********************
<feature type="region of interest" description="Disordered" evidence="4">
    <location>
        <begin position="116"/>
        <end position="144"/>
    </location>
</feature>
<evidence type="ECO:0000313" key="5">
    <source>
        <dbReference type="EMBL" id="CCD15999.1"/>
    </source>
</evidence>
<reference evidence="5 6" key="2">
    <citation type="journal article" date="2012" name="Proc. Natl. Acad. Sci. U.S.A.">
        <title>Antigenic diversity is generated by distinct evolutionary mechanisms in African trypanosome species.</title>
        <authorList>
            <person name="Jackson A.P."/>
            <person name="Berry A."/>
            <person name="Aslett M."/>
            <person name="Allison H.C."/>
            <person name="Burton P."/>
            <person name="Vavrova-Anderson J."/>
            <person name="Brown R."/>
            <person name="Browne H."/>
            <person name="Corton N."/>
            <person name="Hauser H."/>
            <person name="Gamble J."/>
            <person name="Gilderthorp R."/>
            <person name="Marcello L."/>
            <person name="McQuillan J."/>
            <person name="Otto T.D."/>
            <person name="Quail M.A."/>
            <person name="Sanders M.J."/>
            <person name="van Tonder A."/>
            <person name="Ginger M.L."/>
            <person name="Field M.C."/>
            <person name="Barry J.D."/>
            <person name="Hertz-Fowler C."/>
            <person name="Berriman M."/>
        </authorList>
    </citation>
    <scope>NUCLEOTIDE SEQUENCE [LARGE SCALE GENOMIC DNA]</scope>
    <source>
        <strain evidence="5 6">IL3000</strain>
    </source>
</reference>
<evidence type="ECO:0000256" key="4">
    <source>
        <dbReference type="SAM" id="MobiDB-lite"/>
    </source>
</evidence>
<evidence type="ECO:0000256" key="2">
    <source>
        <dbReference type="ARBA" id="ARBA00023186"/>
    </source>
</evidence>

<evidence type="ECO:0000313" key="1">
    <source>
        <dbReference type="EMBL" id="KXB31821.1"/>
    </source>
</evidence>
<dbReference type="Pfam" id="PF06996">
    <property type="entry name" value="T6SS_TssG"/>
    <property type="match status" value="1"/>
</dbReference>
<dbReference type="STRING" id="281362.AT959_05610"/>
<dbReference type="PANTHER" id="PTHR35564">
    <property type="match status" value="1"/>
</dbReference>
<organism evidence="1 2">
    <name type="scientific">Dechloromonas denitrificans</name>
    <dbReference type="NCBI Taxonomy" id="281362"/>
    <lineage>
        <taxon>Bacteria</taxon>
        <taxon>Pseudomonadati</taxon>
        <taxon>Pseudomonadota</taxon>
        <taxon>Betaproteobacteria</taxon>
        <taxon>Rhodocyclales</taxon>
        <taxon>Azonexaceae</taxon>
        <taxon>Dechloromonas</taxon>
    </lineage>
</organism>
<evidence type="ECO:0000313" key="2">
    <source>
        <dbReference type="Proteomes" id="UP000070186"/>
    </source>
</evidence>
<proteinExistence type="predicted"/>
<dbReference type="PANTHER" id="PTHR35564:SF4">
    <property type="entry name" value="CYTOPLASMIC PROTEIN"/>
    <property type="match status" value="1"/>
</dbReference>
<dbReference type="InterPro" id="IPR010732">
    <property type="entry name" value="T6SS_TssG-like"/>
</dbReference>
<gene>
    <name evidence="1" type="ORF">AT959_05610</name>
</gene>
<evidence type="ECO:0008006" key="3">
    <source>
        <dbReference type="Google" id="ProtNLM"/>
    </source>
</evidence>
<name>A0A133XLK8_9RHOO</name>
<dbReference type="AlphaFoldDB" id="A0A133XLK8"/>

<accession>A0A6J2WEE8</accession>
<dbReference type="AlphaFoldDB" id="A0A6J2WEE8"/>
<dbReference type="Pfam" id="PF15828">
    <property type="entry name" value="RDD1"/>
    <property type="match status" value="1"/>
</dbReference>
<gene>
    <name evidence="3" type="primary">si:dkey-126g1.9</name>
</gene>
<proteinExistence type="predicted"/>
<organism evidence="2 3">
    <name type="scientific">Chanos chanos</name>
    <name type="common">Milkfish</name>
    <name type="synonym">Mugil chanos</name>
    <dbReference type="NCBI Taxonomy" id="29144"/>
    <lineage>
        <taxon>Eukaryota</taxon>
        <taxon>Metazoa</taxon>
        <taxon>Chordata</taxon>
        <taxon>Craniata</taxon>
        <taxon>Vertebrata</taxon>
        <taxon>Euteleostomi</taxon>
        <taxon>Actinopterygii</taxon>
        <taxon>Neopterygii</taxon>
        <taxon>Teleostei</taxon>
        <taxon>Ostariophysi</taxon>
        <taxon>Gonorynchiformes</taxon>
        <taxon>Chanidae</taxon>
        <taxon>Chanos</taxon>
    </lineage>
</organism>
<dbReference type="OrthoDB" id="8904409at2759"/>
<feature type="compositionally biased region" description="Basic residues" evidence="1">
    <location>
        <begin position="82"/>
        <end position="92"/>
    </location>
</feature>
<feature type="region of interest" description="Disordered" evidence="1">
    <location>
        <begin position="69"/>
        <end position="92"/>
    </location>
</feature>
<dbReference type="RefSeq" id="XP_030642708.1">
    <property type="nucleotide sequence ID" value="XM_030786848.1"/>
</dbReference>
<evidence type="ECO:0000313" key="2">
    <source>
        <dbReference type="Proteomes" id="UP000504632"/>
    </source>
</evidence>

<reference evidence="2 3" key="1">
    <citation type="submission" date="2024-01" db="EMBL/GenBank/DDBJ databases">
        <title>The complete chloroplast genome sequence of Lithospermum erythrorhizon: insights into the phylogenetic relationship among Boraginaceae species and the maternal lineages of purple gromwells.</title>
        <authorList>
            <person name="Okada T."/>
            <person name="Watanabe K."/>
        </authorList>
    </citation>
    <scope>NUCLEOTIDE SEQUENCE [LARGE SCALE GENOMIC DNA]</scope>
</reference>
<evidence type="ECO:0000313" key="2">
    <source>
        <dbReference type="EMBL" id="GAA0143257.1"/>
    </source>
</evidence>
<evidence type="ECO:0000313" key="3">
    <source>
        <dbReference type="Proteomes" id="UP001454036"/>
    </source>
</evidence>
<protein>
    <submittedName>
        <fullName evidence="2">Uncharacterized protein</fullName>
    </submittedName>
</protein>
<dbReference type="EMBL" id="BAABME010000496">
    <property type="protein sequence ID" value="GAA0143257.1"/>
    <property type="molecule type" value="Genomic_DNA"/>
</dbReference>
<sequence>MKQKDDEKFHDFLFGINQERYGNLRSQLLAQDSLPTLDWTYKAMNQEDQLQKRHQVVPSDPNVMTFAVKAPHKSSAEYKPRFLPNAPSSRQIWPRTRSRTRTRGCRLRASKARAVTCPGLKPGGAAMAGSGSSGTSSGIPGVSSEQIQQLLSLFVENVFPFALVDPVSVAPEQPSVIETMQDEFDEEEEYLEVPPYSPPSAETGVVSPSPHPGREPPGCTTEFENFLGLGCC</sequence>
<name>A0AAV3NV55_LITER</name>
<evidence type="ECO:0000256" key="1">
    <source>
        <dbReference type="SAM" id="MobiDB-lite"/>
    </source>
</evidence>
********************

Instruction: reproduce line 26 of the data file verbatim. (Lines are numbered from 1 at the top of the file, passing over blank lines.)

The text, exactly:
            <person name="Gamble J."/>